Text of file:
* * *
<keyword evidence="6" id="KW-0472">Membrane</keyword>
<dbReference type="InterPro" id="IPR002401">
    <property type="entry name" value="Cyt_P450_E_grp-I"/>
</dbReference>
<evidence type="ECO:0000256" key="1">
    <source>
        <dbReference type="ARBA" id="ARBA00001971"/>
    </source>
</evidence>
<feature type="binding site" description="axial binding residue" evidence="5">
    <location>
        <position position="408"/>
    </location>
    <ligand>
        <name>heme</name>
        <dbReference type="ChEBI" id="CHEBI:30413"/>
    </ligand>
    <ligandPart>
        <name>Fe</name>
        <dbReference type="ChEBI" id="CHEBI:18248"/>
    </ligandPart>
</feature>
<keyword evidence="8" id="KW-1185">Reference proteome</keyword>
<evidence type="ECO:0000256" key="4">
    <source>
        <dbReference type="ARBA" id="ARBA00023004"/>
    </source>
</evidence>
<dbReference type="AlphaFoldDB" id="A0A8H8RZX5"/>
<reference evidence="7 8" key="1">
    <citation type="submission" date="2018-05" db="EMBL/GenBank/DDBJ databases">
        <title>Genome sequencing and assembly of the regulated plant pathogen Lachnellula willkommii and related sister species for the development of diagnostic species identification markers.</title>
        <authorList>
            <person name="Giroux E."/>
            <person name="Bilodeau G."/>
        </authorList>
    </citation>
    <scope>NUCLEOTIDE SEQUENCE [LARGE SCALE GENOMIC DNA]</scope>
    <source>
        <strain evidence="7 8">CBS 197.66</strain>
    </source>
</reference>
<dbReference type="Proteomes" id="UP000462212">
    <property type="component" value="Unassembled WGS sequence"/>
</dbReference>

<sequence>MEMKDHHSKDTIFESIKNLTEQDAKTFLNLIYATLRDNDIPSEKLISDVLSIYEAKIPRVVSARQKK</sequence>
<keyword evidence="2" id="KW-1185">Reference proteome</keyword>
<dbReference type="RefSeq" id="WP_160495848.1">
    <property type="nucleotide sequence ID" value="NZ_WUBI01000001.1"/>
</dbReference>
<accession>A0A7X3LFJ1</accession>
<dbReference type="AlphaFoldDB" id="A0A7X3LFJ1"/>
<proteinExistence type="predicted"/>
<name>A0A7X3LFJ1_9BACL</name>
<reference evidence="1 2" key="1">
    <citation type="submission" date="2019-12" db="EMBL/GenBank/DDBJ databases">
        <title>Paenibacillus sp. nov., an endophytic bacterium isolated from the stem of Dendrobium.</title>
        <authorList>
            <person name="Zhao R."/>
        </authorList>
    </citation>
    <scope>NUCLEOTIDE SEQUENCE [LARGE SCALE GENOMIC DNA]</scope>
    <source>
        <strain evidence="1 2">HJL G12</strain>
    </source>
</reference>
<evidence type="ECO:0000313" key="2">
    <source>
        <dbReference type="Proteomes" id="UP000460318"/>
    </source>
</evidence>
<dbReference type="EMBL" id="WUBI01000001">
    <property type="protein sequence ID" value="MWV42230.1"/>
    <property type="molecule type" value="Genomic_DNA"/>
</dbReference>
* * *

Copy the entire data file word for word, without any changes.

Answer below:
<keyword evidence="6" id="KW-0472">Membrane</keyword>
<dbReference type="InterPro" id="IPR002401">
    <property type="entry name" value="Cyt_P450_E_grp-I"/>
</dbReference>
<evidence type="ECO:0000256" key="1">
    <source>
        <dbReference type="ARBA" id="ARBA00001971"/>
    </source>
</evidence>
<feature type="binding site" description="axial binding residue" evidence="5">
    <location>
        <position position="408"/>
    </location>
    <ligand>
        <name>heme</name>
        <dbReference type="ChEBI" id="CHEBI:30413"/>
    </ligand>
    <ligandPart>
        <name>Fe</name>
        <dbReference type="ChEBI" id="CHEBI:18248"/>
    </ligandPart>
</feature>
<keyword evidence="8" id="KW-1185">Reference proteome</keyword>
<evidence type="ECO:0000256" key="4">
    <source>
        <dbReference type="ARBA" id="ARBA00023004"/>
    </source>
</evidence>
<dbReference type="AlphaFoldDB" id="A0A8H8RZX5"/>
<reference evidence="7 8" key="1">
    <citation type="submission" date="2018-05" db="EMBL/GenBank/DDBJ databases">
        <title>Genome sequencing and assembly of the regulated plant pathogen Lachnellula willkommii and related sister species for the development of diagnostic species identification markers.</title>
        <authorList>
            <person name="Giroux E."/>
            <person name="Bilodeau G."/>
        </authorList>
    </citation>
    <scope>NUCLEOTIDE SEQUENCE [LARGE SCALE GENOMIC DNA]</scope>
    <source>
        <strain evidence="7 8">CBS 197.66</strain>
    </source>
</reference>
<dbReference type="Proteomes" id="UP000462212">
    <property type="component" value="Unassembled WGS sequence"/>
</dbReference>

<sequence>MEMKDHHSKDTIFESIKNLTEQDAKTFLNLIYATLRDNDIPSEKLISDVLSIYEAKIPRVVSARQKK</sequence>
<keyword evidence="2" id="KW-1185">Reference proteome</keyword>
<dbReference type="RefSeq" id="WP_160495848.1">
    <property type="nucleotide sequence ID" value="NZ_WUBI01000001.1"/>
</dbReference>
<accession>A0A7X3LFJ1</accession>
<dbReference type="AlphaFoldDB" id="A0A7X3LFJ1"/>
<proteinExistence type="predicted"/>
<name>A0A7X3LFJ1_9BACL</name>
<reference evidence="1 2" key="1">
    <citation type="submission" date="2019-12" db="EMBL/GenBank/DDBJ databases">
        <title>Paenibacillus sp. nov., an endophytic bacterium isolated from the stem of Dendrobium.</title>
        <authorList>
            <person name="Zhao R."/>
        </authorList>
    </citation>
    <scope>NUCLEOTIDE SEQUENCE [LARGE SCALE GENOMIC DNA]</scope>
    <source>
        <strain evidence="1 2">HJL G12</strain>
    </source>
</reference>
<evidence type="ECO:0000313" key="2">
    <source>
        <dbReference type="Proteomes" id="UP000460318"/>
    </source>
</evidence>
<dbReference type="EMBL" id="WUBI01000001">
    <property type="protein sequence ID" value="MWV42230.1"/>
    <property type="molecule type" value="Genomic_DNA"/>
</dbReference>